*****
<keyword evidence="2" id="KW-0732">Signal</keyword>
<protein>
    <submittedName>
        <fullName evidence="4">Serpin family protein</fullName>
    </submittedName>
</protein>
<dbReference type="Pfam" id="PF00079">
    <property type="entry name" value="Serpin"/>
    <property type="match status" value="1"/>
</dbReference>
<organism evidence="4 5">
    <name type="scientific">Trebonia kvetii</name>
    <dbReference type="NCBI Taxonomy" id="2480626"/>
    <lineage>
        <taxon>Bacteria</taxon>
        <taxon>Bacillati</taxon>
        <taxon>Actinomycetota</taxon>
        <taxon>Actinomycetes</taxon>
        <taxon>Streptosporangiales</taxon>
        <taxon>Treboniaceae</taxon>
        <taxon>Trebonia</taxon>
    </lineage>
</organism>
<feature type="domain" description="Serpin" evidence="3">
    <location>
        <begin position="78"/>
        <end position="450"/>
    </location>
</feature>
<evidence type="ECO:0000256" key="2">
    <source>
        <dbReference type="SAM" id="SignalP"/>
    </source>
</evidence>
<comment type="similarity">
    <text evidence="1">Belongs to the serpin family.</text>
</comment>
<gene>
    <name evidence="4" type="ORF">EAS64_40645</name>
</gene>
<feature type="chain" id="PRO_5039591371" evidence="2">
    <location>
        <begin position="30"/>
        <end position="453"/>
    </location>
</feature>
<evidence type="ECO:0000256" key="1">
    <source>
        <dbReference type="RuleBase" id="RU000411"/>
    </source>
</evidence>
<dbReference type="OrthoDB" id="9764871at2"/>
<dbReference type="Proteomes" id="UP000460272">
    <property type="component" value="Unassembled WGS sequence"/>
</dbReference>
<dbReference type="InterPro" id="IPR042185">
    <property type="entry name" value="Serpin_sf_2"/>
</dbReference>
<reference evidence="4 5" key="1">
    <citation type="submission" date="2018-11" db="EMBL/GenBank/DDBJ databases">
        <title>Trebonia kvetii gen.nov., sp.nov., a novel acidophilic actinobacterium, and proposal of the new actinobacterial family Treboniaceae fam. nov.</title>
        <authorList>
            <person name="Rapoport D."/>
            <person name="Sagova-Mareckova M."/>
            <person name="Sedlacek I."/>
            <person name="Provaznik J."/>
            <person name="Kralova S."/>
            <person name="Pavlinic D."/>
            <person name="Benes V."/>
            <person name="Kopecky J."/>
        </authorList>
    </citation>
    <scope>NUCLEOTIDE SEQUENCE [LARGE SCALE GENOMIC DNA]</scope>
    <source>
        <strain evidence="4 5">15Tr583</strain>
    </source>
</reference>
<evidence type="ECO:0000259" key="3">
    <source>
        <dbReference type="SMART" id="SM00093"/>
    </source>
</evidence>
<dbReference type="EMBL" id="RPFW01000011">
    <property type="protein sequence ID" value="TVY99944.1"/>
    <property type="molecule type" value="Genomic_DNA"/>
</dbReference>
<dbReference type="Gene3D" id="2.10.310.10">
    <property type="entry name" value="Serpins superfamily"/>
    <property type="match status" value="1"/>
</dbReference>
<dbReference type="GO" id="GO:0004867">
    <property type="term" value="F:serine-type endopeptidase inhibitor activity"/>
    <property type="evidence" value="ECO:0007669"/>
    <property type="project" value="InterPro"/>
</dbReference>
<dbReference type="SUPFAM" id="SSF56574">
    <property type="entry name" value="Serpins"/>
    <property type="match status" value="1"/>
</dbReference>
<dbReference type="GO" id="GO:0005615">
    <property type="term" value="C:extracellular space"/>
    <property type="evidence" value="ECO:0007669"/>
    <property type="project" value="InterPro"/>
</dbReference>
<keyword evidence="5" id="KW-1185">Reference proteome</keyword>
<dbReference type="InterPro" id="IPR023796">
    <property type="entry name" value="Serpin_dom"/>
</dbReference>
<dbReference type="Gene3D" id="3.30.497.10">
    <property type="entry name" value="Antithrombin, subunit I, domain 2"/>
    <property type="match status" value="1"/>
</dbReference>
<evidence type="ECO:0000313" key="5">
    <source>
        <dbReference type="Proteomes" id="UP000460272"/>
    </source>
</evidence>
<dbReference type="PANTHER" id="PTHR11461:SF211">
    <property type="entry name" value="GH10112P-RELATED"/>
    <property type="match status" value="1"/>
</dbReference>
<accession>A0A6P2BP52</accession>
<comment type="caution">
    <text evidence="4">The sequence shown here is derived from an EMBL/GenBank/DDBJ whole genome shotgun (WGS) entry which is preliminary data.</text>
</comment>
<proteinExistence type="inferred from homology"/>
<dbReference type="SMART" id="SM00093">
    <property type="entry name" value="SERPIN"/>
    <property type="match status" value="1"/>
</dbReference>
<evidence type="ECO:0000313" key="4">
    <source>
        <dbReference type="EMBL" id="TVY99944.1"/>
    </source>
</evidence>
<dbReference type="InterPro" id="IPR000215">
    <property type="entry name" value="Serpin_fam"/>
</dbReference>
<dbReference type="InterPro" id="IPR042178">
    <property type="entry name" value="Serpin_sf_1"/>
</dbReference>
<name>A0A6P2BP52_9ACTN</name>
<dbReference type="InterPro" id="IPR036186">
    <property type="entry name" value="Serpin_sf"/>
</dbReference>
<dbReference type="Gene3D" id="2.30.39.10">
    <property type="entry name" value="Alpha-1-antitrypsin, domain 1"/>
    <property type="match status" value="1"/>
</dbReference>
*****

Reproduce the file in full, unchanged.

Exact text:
<keyword evidence="2" id="KW-0732">Signal</keyword>
<protein>
    <submittedName>
        <fullName evidence="4">Serpin family protein</fullName>
    </submittedName>
</protein>
<dbReference type="Pfam" id="PF00079">
    <property type="entry name" value="Serpin"/>
    <property type="match status" value="1"/>
</dbReference>
<organism evidence="4 5">
    <name type="scientific">Trebonia kvetii</name>
    <dbReference type="NCBI Taxonomy" id="2480626"/>
    <lineage>
        <taxon>Bacteria</taxon>
        <taxon>Bacillati</taxon>
        <taxon>Actinomycetota</taxon>
        <taxon>Actinomycetes</taxon>
        <taxon>Streptosporangiales</taxon>
        <taxon>Treboniaceae</taxon>
        <taxon>Trebonia</taxon>
    </lineage>
</organism>
<feature type="domain" description="Serpin" evidence="3">
    <location>
        <begin position="78"/>
        <end position="450"/>
    </location>
</feature>
<evidence type="ECO:0000256" key="2">
    <source>
        <dbReference type="SAM" id="SignalP"/>
    </source>
</evidence>
<comment type="similarity">
    <text evidence="1">Belongs to the serpin family.</text>
</comment>
<gene>
    <name evidence="4" type="ORF">EAS64_40645</name>
</gene>
<feature type="chain" id="PRO_5039591371" evidence="2">
    <location>
        <begin position="30"/>
        <end position="453"/>
    </location>
</feature>
<evidence type="ECO:0000256" key="1">
    <source>
        <dbReference type="RuleBase" id="RU000411"/>
    </source>
</evidence>
<dbReference type="OrthoDB" id="9764871at2"/>
<dbReference type="Proteomes" id="UP000460272">
    <property type="component" value="Unassembled WGS sequence"/>
</dbReference>
<dbReference type="InterPro" id="IPR042185">
    <property type="entry name" value="Serpin_sf_2"/>
</dbReference>
<reference evidence="4 5" key="1">
    <citation type="submission" date="2018-11" db="EMBL/GenBank/DDBJ databases">
        <title>Trebonia kvetii gen.nov., sp.nov., a novel acidophilic actinobacterium, and proposal of the new actinobacterial family Treboniaceae fam. nov.</title>
        <authorList>
            <person name="Rapoport D."/>
            <person name="Sagova-Mareckova M."/>
            <person name="Sedlacek I."/>
            <person name="Provaznik J."/>
            <person name="Kralova S."/>
            <person name="Pavlinic D."/>
            <person name="Benes V."/>
            <person name="Kopecky J."/>
        </authorList>
    </citation>
    <scope>NUCLEOTIDE SEQUENCE [LARGE SCALE GENOMIC DNA]</scope>
    <source>
        <strain evidence="4 5">15Tr583</strain>
    </source>
</reference>
<evidence type="ECO:0000259" key="3">
    <source>
        <dbReference type="SMART" id="SM00093"/>
    </source>
</evidence>
<dbReference type="EMBL" id="RPFW01000011">
    <property type="protein sequence ID" value="TVY99944.1"/>
    <property type="molecule type" value="Genomic_DNA"/>
</dbReference>
<dbReference type="Gene3D" id="2.10.310.10">
    <property type="entry name" value="Serpins superfamily"/>
    <property type="match status" value="1"/>
</dbReference>
<dbReference type="GO" id="GO:0004867">
    <property type="term" value="F:serine-type endopeptidase inhibitor activity"/>
    <property type="evidence" value="ECO:0007669"/>
    <property type="project" value="InterPro"/>
</dbReference>
<dbReference type="SUPFAM" id="SSF56574">
    <property type="entry name" value="Serpins"/>
    <property type="match status" value="1"/>
</dbReference>
<dbReference type="GO" id="GO:0005615">
    <property type="term" value="C:extracellular space"/>
    <property type="evidence" value="ECO:0007669"/>
    <property type="project" value="InterPro"/>
</dbReference>
<keyword evidence="5" id="KW-1185">Reference proteome</keyword>
<dbReference type="InterPro" id="IPR023796">
    <property type="entry name" value="Serpin_dom"/>
</dbReference>
<dbReference type="Gene3D" id="3.30.497.10">
    <property type="entry name" value="Antithrombin, subunit I, domain 2"/>
    <property type="match status" value="1"/>
</dbReference>
<evidence type="ECO:0000313" key="5">
    <source>
        <dbReference type="Proteomes" id="UP000460272"/>
    </source>
</evidence>
<dbReference type="PANTHER" id="PTHR11461:SF211">
    <property type="entry name" value="GH10112P-RELATED"/>
    <property type="match status" value="1"/>
</dbReference>
<accession>A0A6P2BP52</accession>
<comment type="caution">
    <text evidence="4">The sequence shown here is derived from an EMBL/GenBank/DDBJ whole genome shotgun (WGS) entry which is preliminary data.</text>
</comment>
<proteinExistence type="inferred from homology"/>
<dbReference type="SMART" id="SM00093">
    <property type="entry name" value="SERPIN"/>
    <property type="match status" value="1"/>
</dbReference>
<evidence type="ECO:0000313" key="4">
    <source>
        <dbReference type="EMBL" id="TVY99944.1"/>
    </source>
</evidence>
<dbReference type="InterPro" id="IPR000215">
    <property type="entry name" value="Serpin_fam"/>
</dbReference>
<dbReference type="InterPro" id="IPR042178">
    <property type="entry name" value="Serpin_sf_1"/>
</dbReference>
<name>A0A6P2BP52_9ACTN</name>
<dbReference type="InterPro" id="IPR036186">
    <property type="entry name" value="Serpin_sf"/>
</dbReference>
<dbReference type="Gene3D" id="2.30.39.10">
    <property type="entry name" value="Alpha-1-antitrypsin, domain 1"/>
    <property type="match status" value="1"/>
</dbReference>